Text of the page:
I don’t really care for sushi, but I admire the way it is often presented: fresh bright colors, lots of salmon pinks, avocado greens, soft sticky rice. And the shine of the sauces makes me want to stick my finger in the little puddles – raw fish leaves me cold, but I love those salty-sweet sauces! Speaking of shine, I need to find a better solution than this for adding highlights “after the fact” – I’ve never had much luck with masking fluid, but maybe I need to go buy a new bottle. That Chinese white watercolor that was handy just doesn’t make the highlight look as liquid and lovely as I had hoped.
One of the big trees in the park across the street seems a bit out of kilter lately – the left side branches droop while the right side reaches skyward, and although I think it has always listed a bit to the south, it seems more pronounced. I wandered over there a few days ago and picked up bits and pieces of bark, scaly needles, and cones while I talked to my neighbor about my suspicions that it wasn’t as healthy as it could be…
But leaning or not, the cones are beautiful. They look like rosettes if you regard them point blank. The old ones – last year’s? – are swollen to twice the size of the newer cones, black with moisture, rich with moss. My sketch is an exercise in turning the shapes into graphic representations – the motion of drawing the needles became like a decorative embroidery stitch, which I really like. The little border cones would make nice decoration for… well, who knows? So I fiddled with it a bit in Photoshop, added some triangles, used the Texturize tool to add more of a fabric look… and voila, fodder for a fabric design perhaps?
Bouquet Garni is usually a bundle of herbs used to flavor a soup or stew, I know. But on Friday I needed something to fill out a bunch of leggy Gerbera Daisies that I picked up at the grocery store (funny how you get them home and there don’t seem to be nearly as many blossoms once you take that wrapper off), so I ventured out into the bog in my backyard in search of greenery. I found several stems of slug-chewed mint, one twig of rosemary long enough to hold its own, and some glorious purple-veined Swiss chard… not too bad for the gloomy depths of February.
I spent the next 40 minutes breathing in the herbs and splashing on a watercolor base, then filling in with colored pencil. It was bright and colorful, and after an additional 10 minutes in Photoshop I pronounced it “done”. Anybody need cheering up? Here ya go!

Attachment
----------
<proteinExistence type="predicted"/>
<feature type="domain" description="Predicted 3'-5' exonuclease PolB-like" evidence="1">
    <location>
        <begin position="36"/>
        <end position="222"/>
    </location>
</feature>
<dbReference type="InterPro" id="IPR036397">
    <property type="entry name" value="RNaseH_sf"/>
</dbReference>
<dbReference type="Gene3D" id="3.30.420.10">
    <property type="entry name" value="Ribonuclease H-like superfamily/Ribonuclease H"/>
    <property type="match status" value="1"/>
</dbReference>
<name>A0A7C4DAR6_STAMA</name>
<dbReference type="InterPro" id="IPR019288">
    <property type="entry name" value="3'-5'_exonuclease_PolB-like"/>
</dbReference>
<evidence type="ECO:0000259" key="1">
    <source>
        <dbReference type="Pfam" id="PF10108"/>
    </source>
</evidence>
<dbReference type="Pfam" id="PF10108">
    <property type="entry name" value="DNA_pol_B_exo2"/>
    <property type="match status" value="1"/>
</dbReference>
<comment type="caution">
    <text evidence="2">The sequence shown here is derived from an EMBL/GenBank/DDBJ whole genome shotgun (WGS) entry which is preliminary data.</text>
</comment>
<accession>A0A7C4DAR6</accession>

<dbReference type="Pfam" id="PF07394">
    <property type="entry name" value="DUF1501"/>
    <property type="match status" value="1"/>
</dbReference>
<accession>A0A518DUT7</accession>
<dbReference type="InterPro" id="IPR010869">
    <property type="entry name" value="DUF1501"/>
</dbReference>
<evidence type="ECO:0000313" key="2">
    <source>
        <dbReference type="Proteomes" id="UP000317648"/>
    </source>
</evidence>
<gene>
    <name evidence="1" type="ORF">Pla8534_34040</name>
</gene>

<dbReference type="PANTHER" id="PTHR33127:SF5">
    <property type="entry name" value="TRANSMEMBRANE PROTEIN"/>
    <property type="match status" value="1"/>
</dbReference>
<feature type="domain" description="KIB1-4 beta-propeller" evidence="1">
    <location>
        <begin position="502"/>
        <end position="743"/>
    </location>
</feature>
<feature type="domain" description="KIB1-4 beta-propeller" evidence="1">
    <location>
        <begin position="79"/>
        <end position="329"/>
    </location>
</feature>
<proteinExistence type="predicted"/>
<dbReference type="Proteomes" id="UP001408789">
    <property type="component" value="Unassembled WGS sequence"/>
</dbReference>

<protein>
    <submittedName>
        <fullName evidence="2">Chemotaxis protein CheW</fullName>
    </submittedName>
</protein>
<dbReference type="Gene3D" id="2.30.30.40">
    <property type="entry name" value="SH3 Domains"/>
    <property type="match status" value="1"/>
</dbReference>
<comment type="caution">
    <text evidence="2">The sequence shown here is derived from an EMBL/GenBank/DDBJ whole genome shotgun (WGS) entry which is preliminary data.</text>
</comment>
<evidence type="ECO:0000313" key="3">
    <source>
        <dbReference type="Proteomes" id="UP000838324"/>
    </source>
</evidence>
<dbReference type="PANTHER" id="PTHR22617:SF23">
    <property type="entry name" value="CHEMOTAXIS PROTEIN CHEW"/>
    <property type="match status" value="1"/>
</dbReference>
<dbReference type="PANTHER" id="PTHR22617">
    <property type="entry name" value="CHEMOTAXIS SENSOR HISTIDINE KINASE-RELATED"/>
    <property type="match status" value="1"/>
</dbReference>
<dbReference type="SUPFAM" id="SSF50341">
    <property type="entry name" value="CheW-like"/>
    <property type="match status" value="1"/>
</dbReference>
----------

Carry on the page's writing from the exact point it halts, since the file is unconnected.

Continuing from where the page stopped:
When this orchid showed up last summer, I would have given you good odds that it would be in the compost heap by Christmas if not before. It didn’t even have a drainage hole in the bottom of the pot! …So here it is February, and it’s not only alive and kicking, it’s blooming beautifully! The inescapable conclusion is that orchids thrive on neglect.
The purple is almost effervescent, with just a touch of peach and lime. A lovely surprise, and a simple subject for a quick sketch. It’s fun to choose a couple of colors and begin sketches with a splash of watercolor before I make any other marks, then figure out how to either work around the splashes or work them in to the forms. The watery “bleeds” of the green into the purples made the perfect segue into moss.
February is a good time for sleeping in, especially if you’re a groundhog, or a cat. (I suppose that “sleeping in” is kind of a misnomer for cats because it implies actually getting up at some point in 24 hours.) If you have a garden, standard wisdom is that February is also when you need to get off your buns, grab your clippers and the bucket, and get out there and prune!
For our two baby fruit trees out front, it almost seems a shame to snip those plucky little branches, but I know from experience that they are way too skinny to manage the wieght of Asian pears, so snip I did. Then I tackled the herb pots, and I even dead-headed the hydrangea.
I brought one of the pear branches in, and a lacy blossom to sketch. The pear “stick” is full of color – wine-red buds, green-gold bark with ivory blisters. But the blossom is a literal ghost of its once brilliant blue self, papery, stained with mold and mildew, translucent. Even so, it’s lovely, and now I’ve accomplished two things today – pruning, and a sketch! It feels good. Who knows, maybe I will get the snow peas planted this year!